The mission of the SEIU-West Young Workers Committee is to engage and unite young union members to become more active and knowledgeable in the labour movement.

Our goal is to mobilize young workers across Saskatchewan to become leaders and activists for social change within their unions and communities at large.

Through support, unity and encouragement, we help develop skills for young worker leadership today.

Community Involvement

Involvement from the Young Workers’ Committee in the community is a priority because it is an opportunity to meet the people we live with and work for. Unions have a strong relationship to their communities, and it is important to have Young Workers present. Our committee will strive to ensure a presence at both urban and rural solidarity events, such as: Labour Day events, Sidewalk Day festivals, and Homecomings.

We also get to show them that union members contribute to vibrant communities.

Committee Members

Committee Members

Jenna Hnatiuk - Nutrition Services, Shaunavon Hospital & Care Centre 306.750.7211 Co-Chair

Darby McComb- CCA, Nokomis Health Centre 306.450.1439 Recording Secretary

Carly Orellana - Switchboard Operator, Royal University Hospital (Saskatoon)

Nicole Warn - Laundry Service Worker, Sherbrook Care Centre (Saskatoon) Co-Chair

Top Officer: 
Jason Monteith

Staff Representative:
Kate McDaid

Click here to view our YWC brochure! 

Spring Pottery Night

The SEIU-West Young Workers Committee is hosting its first free pottery night in Saskatoon on Thursday, June 6th, 2024 at 6pm. We are looking for 15-18 members aged 35 or under to attend. This will be a great opportunity to create some pottery, meet fellow young union members, and discuss issues of mental health and burnout among young members of the workforce.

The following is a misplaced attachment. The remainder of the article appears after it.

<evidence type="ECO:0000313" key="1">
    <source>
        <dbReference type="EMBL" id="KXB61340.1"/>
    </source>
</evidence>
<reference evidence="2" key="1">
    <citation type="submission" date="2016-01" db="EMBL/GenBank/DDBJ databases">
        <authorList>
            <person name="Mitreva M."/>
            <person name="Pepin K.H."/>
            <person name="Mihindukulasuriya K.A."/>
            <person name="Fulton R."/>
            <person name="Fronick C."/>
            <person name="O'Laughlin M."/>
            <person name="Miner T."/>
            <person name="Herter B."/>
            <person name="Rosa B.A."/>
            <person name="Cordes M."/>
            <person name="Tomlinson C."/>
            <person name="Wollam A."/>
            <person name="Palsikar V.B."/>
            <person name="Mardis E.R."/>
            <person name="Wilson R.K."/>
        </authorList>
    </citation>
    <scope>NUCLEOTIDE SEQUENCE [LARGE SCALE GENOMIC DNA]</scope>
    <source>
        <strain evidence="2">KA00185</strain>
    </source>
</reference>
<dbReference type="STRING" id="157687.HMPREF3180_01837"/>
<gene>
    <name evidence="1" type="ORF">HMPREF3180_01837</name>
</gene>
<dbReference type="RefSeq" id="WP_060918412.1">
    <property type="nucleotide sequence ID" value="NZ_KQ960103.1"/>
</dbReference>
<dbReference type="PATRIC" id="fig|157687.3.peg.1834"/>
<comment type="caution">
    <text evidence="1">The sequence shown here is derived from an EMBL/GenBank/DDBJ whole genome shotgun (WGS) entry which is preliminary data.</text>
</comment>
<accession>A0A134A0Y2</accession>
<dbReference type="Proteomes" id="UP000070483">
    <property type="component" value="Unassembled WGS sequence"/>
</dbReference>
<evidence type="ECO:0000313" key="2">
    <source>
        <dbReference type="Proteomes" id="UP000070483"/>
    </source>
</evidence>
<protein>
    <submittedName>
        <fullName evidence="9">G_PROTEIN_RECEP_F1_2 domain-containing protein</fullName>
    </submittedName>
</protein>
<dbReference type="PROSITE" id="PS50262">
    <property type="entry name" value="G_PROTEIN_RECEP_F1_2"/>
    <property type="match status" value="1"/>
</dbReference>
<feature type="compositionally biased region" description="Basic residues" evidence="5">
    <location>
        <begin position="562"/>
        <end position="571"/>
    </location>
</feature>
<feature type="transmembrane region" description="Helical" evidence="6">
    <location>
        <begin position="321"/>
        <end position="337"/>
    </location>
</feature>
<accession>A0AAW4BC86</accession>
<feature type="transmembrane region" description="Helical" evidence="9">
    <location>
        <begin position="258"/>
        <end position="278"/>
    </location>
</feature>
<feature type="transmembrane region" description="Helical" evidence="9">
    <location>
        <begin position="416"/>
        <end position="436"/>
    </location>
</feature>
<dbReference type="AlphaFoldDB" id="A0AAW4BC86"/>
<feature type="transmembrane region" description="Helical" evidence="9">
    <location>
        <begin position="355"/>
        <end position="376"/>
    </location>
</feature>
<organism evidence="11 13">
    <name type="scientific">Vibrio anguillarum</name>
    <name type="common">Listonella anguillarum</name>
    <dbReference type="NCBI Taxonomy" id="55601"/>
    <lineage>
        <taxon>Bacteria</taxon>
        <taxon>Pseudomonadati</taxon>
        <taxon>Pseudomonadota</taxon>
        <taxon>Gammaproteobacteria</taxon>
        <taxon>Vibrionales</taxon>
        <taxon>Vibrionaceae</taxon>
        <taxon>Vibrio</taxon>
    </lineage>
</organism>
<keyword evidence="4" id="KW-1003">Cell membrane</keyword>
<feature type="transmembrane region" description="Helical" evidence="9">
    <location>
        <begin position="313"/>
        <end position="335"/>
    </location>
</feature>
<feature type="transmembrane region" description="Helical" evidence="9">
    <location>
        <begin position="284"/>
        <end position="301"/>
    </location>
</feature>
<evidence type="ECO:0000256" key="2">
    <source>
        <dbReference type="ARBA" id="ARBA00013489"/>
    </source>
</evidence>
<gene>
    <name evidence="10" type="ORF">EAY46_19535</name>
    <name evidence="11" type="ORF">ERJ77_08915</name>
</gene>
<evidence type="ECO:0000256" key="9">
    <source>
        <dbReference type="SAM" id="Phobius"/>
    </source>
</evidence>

Celebrate International Day for the Elimination of Racial Discrimination 2024

International Day for the Elimination of Racial Discrimination (IDERD) has been a focus for the past several years for the Workers of Colour Multicultural Mentorship Committee and Young Workers Committee because we see racism, we experience racism, and we want desperately to end racism. The prejudices fueled by racial discrimination happen on a personal level, but also in a systemic way.

International Day for the Elimination of Racial Discrimination 2024

Thursday, March 21st, 2024 is the International Day for the Elimination of Racial Discrimination. 

The International Day for the Elimination of Racial Discrimination is observed annually on the day police in Sharpeville, South Africa, opened fire and killed 69 people at a peaceful demonstration against apartheid "pass laws" in 1960. Since that day, the apartheid system in South Africa has been dismantled and racist laws and practices have been abolished in many countries; however far too many people continue to experience racial discrimination.

Apply for 2023 Multicultural Mentorship Committee AND Young Workers Conference

The SEIU-West Multicultural Mentorship Committee and Young Worker Committee have partnered to invite you to apply to attend their 2023 Conference. This conference is intended for young workers, new Canadians and workers of colour, where we can discuss mental health, discrimination, the challenges of coming to Canada, and issues like accessing affordable, nutritional food. 

Committee Openings

As you may be aware, we have a number of committees who are looking to fill vacancies. If you are an SEIU-West member (or know of an SEIU-West member in your workplace) that is looking for a great way to get involved in your union, are enthusiastic, curious, and ready to learn, take a look at the various committees and see if one peaks your interest.

The committees looking to fill out their allotted number of members are as follows:

  • Aboriginal Committee
  • Multicultural Mentorship Committee
  • Political Action & Awareness Committee
  • Worker Safety Committee
  • Young Workers Committee

If one catches your eye, send in an Expression of Interest form. 

We also have a Committee Openings poster that can be displayed on the SEIU-West bulletin board in your workplace for coworkers to find. Joining a committee is a great way to meet new people, step outside of your comfort zone, and show your solidarity in your union.



National Day of Remembrance and Action on Violence Against Women 2021

The December 6 National Day of Remembrance and Action on Violence Against Women marks the anniversary of the murders of 14 young women at l’École Polytechnique de Montréal in 1989.

We recognize this day to remind us that there is still work to do to eliminate violence against women in Canada so that one day gender-based violence will end.